A cuppa caring? Hackney shops brew a surprise

Tea in a Dalston London E8 garden July 2013 © david.altheer@gmail.com

A TEA and coffee importer claims to have exposed a crisis facing the British cuppa. Cafédirect, an Edinburgh operation, says that though the cost of growing tea has increased by almost 100% in the last five years, prices paid to smallholder growers have risen by only 25%.

The price of tea on UK shop shelves has, says Cafédirect in its report, gone up by “a measly 3.8% over the last 3 years”. And, in an industry said to be worth £629 million a year in the UK, the small African farmer is an economic victim.

John Steel, a Cafédirect chief, said: “Tea has long been considered a cheap commodity in the UK, a telling sign of a lingering colonial mindset that distances consumers from the real value of tea.

“Businesses are driving down the cost of goods to meet consumer expectation of low prices, rather than meeting their demand for quality and value.

“It is a downward spiral, stripping out moral and ethical standards and undermining quality. Ultimately we all lose out.”

Cafédirect said that the traditional, artisan skill of hand-plucking the tender top two leaves and a bud – widely considered the only part of the plant suitable for making tea – is being replaced by less accurate machine-cutting. This is the standard for mass-market, low-grade tea, which results in twigs and the tougher lower leaves in tea bags.

According to the Fairtrade Foundation, 85% of tea production is controlled by seven multinational companies. Harriet Muhebwa Katiti, of Kampala, Uganda-based Igara, said: “If you buy direct from smallholders, you know the money is going back into the local economy.”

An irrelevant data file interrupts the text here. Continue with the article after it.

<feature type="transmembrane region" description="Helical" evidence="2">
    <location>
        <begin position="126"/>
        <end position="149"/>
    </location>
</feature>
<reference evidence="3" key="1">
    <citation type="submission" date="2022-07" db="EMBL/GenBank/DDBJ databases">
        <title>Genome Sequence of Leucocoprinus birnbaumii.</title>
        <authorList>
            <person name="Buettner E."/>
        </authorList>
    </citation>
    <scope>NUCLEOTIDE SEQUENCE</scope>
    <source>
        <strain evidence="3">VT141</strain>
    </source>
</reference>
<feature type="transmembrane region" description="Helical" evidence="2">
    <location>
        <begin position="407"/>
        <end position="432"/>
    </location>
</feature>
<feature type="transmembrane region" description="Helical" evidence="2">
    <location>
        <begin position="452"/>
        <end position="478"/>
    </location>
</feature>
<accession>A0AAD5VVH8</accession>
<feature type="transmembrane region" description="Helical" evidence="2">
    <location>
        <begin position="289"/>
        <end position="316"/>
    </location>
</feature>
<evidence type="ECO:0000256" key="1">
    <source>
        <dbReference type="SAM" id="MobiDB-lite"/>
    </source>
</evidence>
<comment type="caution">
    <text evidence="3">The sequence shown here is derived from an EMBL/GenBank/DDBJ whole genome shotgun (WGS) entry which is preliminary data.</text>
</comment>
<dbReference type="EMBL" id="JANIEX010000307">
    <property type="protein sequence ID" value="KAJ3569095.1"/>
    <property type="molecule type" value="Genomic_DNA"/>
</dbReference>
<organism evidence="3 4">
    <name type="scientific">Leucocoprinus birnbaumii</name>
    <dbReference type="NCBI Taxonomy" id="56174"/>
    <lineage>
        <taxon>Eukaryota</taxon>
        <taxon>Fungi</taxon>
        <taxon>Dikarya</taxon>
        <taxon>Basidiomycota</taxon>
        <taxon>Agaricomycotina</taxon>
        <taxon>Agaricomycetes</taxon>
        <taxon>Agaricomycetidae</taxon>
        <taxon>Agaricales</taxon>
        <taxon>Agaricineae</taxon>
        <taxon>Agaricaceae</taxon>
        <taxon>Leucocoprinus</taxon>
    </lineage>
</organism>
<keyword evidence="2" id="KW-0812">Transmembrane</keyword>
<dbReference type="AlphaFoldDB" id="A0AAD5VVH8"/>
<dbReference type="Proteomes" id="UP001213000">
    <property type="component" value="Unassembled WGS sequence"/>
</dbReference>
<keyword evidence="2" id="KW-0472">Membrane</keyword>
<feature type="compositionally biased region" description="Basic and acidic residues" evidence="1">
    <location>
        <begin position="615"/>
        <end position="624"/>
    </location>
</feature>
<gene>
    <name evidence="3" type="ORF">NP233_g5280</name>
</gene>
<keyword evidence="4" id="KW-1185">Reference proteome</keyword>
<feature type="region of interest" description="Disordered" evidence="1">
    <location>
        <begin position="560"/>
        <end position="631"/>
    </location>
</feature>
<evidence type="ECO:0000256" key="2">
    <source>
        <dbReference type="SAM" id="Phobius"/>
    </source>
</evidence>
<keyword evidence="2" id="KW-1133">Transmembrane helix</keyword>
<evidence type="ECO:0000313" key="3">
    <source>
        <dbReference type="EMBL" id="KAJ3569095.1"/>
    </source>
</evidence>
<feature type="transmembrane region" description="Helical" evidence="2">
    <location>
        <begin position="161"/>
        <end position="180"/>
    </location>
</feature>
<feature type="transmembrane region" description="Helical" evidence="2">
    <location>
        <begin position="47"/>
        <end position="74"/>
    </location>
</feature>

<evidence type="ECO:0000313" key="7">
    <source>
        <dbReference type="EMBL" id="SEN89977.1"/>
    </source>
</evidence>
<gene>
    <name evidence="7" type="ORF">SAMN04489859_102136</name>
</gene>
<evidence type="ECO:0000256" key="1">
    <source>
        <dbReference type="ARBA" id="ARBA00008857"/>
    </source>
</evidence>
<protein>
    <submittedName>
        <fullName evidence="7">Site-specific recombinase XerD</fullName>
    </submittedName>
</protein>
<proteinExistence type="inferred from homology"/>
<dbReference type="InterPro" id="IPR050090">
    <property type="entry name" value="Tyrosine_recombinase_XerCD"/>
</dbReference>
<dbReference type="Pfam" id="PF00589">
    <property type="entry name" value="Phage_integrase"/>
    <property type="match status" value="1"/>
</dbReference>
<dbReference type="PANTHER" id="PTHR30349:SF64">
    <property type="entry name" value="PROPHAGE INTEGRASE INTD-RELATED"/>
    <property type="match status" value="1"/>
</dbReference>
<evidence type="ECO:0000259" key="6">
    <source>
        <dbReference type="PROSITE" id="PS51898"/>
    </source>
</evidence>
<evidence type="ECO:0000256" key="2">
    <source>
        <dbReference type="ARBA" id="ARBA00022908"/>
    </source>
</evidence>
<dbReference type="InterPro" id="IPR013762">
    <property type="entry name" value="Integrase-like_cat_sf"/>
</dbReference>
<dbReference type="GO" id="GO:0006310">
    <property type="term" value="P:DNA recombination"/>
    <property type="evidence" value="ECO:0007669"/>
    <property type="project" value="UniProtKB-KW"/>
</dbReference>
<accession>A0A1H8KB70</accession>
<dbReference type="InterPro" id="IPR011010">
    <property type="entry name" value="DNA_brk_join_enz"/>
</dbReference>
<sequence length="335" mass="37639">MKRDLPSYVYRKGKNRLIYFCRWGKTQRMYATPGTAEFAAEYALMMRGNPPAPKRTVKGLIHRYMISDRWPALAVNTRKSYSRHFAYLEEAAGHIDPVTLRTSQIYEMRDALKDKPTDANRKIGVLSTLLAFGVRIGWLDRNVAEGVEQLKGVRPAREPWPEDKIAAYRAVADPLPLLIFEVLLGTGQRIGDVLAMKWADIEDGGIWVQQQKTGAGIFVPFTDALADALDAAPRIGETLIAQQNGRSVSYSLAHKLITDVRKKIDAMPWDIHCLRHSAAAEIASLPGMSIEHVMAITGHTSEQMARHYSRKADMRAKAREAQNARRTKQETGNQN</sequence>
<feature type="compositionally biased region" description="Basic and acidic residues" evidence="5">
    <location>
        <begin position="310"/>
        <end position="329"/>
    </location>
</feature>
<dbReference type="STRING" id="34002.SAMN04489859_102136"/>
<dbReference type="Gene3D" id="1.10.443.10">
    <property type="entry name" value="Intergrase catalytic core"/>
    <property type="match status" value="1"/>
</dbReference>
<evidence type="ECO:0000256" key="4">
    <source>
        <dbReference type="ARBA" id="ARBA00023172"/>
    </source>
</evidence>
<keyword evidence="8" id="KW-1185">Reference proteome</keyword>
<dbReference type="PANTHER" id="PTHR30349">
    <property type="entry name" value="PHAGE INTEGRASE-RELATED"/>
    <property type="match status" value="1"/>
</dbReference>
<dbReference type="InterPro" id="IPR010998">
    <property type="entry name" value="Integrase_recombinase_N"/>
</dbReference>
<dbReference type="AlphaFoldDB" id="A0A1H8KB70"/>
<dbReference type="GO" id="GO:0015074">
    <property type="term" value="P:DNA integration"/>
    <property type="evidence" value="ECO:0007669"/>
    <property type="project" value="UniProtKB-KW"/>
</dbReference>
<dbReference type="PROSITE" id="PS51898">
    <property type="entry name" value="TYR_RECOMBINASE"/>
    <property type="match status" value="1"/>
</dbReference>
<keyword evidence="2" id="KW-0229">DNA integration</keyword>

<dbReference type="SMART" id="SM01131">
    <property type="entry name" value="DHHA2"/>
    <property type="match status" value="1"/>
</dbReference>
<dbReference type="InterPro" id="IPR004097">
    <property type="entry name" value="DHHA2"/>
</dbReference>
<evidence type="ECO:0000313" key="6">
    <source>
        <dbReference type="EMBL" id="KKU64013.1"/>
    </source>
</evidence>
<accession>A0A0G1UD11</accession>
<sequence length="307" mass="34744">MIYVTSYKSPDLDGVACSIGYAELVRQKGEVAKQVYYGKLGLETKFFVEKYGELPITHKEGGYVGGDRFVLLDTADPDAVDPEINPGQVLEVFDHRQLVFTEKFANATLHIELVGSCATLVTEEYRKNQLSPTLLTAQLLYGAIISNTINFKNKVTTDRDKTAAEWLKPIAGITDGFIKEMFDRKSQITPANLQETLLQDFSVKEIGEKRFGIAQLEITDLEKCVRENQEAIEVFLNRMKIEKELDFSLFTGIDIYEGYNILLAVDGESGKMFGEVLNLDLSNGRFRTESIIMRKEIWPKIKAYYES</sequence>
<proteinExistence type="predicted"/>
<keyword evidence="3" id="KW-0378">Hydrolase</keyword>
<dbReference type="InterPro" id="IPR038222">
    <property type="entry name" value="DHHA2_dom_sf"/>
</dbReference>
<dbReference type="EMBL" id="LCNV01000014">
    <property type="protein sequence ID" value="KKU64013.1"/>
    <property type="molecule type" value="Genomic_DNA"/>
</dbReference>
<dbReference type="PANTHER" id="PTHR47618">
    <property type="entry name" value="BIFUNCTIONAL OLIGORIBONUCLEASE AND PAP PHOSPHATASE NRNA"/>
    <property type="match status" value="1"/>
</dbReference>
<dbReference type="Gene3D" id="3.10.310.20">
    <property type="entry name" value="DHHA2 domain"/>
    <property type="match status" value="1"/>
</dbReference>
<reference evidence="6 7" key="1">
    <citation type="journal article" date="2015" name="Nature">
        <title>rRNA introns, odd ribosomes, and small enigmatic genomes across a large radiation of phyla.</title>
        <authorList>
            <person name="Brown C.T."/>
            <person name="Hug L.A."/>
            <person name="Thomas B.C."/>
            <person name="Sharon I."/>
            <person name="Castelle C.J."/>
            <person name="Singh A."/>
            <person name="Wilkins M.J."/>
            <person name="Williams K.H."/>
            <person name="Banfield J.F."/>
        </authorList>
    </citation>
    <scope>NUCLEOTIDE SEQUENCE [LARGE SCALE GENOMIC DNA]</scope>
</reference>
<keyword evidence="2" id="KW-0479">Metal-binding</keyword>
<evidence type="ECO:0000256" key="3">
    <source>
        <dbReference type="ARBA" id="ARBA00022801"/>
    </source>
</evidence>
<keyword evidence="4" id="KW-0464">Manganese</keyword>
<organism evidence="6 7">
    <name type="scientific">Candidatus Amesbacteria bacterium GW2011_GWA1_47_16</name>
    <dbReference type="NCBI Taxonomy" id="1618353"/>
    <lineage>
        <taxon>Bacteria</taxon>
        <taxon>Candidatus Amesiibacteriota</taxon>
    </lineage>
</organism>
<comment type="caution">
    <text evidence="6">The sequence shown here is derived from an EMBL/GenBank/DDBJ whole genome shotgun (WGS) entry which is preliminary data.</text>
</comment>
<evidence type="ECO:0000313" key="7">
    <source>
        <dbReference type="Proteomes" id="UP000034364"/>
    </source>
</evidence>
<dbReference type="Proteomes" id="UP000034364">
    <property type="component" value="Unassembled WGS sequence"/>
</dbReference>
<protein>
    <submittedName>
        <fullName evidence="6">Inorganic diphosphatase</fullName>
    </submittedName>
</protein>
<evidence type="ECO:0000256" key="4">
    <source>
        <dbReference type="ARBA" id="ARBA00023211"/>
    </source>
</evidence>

Loving Dalston asked two local tea vendors, one small, one huge, to comment on Cafédirect’s claims. The answers are surprising.

Haggerston Tearoom, a non-profit social enterprise, said it promoted whole-leaf tea rather than tea bags.

The group’s Sayara Beg said: “The Haggerston Tearoom Community is all about local small suppliers, because we feel through small operations, there is more opportunity to give back.

“We discourage small, ground-up tea leaves in a bag because of the mechanical needs to produce tea bags. We the consumers should resist the fast-brewing ground-up tea leaves in a bag because that just encourages mass-produced tea to be supplied at considerable speed, forcing small tea plantations to look at more mechanical ways of speeding up the process.” Haggerston Tearoom is supplied by the Kent and Sussex Tea and Coffee Company.

Sainsbury’s told Loving Dalston: “Sainsbury’s is the world’s biggest retailer of Fairtrade products and all our own-brand tea is Fairtrade… produced and traded with respect and fairness so that the producer makes a fair profit and workers earn a sustainable income.

“In 2011 sales of our own brand tea contributed £1.6 million in Fairtrade premiums to tea producers in developing countries to invest back into their communities.

The retailer added that it was working with producers in Malawi to support tea-growers disadvantaged by old tea-bush stock and lack of training and to help to develop two tea-plant nurseries.

Hamish Scott

* Haggerston Tearoom, 224 Haggerston Road, Hackney E8 4HT (020 7249 2213)

* Sainsbury has branches throughout Europe: see store locator 

* Cafédirect is asking British tea-drinkers to make a pledge before they drink. The aim is to improve the lot of tea-growers and to benefit tea-lovers. 

* Emboldened underscored words in most cases indicate a hyperlink, a reader service rare among websites. If a link does not work, it is probably because the site to which the URL refers has not been maintained.

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